Troy’s unemployment rate remains higher than the national average, and many residents are not seeing access to great job opportunities. Rather than address the problem, the legislature is currently considering a prevailing wage expansion that has the potential to exacerbate the situation and further hurt the city’s working families.
NY Daily News Editorial: The price of prevailing wage – Inflated Public Costs, Depressed Number of Units
A policy couldn’t be built on a shakier foundation.
Open shop workers are the silent majority in New York’s construction workforce. In fact, approximately 70% of private developments in the city are now being built by these workers. And as the use of open shop expands, more New Yorkers of color are working more than ever before.
If there’s one thing that New Yorkers can agree on, it’s that we should always strive to create new jobs, not take them away. Amazon’s recent decision to withdraw its planned “HQ2” from Long Island City is an example of us failing on this front.
If the deal is to be salvaged, Amazon and New York officials need to do all they can to address local concerns and deliver jobs for local workers.
We at Construction Workforce Project firmly believe that longtime Brooklynites should benefit from the rapid pace of development, which can only truly happen if construction job opportunities are made available to local residents.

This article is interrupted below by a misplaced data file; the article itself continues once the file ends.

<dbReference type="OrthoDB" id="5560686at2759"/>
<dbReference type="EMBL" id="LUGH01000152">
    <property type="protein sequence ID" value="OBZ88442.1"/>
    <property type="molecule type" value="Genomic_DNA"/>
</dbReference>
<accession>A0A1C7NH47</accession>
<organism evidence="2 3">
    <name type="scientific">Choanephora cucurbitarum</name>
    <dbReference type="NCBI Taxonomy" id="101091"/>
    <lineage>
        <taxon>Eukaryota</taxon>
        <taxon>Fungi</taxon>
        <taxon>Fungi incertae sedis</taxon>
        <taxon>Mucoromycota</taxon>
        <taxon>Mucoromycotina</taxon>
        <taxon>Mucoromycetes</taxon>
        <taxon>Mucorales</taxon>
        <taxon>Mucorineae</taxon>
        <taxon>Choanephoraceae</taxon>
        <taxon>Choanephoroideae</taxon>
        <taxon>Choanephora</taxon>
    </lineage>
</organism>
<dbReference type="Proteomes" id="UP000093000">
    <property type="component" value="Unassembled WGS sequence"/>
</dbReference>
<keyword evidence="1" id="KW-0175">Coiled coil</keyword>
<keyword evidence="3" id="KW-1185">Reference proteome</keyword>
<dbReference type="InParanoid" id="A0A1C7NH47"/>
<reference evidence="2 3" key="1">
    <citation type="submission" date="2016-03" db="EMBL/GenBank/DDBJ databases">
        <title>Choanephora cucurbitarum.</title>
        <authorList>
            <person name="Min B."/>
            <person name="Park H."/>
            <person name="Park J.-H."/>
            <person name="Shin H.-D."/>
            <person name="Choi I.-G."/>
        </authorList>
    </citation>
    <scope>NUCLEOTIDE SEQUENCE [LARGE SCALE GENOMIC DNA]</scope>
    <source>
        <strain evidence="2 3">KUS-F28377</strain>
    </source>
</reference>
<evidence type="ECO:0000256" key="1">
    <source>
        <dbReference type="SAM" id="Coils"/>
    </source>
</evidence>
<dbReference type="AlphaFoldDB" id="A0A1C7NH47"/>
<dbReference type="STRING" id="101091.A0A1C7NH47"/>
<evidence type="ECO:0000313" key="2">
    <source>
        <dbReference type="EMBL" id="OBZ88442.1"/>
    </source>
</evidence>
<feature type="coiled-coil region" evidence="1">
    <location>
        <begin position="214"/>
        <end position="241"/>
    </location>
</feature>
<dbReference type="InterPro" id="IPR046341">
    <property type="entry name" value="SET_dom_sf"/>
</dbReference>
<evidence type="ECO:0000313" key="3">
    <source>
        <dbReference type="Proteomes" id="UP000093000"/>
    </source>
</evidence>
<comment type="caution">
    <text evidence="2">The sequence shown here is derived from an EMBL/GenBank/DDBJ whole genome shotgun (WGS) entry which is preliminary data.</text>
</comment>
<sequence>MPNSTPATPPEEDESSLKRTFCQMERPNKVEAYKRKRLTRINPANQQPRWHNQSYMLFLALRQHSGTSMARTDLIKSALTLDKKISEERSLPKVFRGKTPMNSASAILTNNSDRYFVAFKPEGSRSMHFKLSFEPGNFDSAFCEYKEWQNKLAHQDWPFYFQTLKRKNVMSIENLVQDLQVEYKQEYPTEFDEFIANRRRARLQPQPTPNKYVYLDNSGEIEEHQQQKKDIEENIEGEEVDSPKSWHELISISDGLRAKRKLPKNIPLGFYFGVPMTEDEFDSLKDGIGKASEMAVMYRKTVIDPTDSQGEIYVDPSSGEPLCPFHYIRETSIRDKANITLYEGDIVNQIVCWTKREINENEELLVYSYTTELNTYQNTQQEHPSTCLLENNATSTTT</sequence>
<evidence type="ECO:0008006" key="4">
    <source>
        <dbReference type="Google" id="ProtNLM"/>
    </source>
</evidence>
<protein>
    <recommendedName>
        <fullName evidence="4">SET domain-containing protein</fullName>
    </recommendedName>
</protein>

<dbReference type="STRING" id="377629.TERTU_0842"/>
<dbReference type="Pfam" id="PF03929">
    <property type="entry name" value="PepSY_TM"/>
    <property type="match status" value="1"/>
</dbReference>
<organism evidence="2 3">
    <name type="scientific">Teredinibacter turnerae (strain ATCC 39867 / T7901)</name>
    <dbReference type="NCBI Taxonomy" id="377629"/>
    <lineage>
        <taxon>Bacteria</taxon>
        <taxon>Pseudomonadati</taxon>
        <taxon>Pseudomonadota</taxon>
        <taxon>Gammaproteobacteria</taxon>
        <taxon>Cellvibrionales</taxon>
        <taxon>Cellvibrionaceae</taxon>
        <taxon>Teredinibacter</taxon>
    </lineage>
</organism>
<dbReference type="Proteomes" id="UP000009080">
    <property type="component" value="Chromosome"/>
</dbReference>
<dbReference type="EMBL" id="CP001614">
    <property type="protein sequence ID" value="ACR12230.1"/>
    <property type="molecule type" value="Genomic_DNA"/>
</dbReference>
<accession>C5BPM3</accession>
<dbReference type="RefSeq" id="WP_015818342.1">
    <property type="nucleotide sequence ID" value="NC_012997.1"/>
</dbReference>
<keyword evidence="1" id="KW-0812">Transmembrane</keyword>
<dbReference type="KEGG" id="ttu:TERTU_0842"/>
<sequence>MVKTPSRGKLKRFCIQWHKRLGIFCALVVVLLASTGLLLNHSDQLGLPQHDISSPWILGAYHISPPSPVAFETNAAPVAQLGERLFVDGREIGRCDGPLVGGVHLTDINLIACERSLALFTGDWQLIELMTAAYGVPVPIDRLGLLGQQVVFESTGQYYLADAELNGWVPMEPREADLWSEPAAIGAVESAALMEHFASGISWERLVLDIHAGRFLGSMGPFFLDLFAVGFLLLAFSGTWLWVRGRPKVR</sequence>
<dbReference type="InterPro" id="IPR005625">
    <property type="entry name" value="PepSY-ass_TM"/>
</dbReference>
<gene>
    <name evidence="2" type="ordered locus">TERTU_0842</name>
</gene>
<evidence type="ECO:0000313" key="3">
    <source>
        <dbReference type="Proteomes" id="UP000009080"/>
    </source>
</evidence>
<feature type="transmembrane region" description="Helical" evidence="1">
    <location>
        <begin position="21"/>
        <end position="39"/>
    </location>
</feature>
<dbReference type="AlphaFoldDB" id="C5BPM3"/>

A recently announced diversity initiative by the Associated General Contractors of America is an encouraging step forward. However, open shop workers in New York City need much more support from our elected officials in order to achieve real gains for men and women of color in our industry.
Amsterdam News: It is not progressive for the state legislature to exclude Black and Brown workers from legislative initiatives
We must not confuse sensible efforts to improve the construction industry with mandates that would exclude locally based workers of color and MWBE contractors from some of the city’s biggest projects.
Amongst the most common complaints of minority workers’ is their lack of recognition by influential union leaders.
We believe that when new buildings go up in the Bronx, a significant number of the construction jobs should go to local residents – not just to workers from outside the city.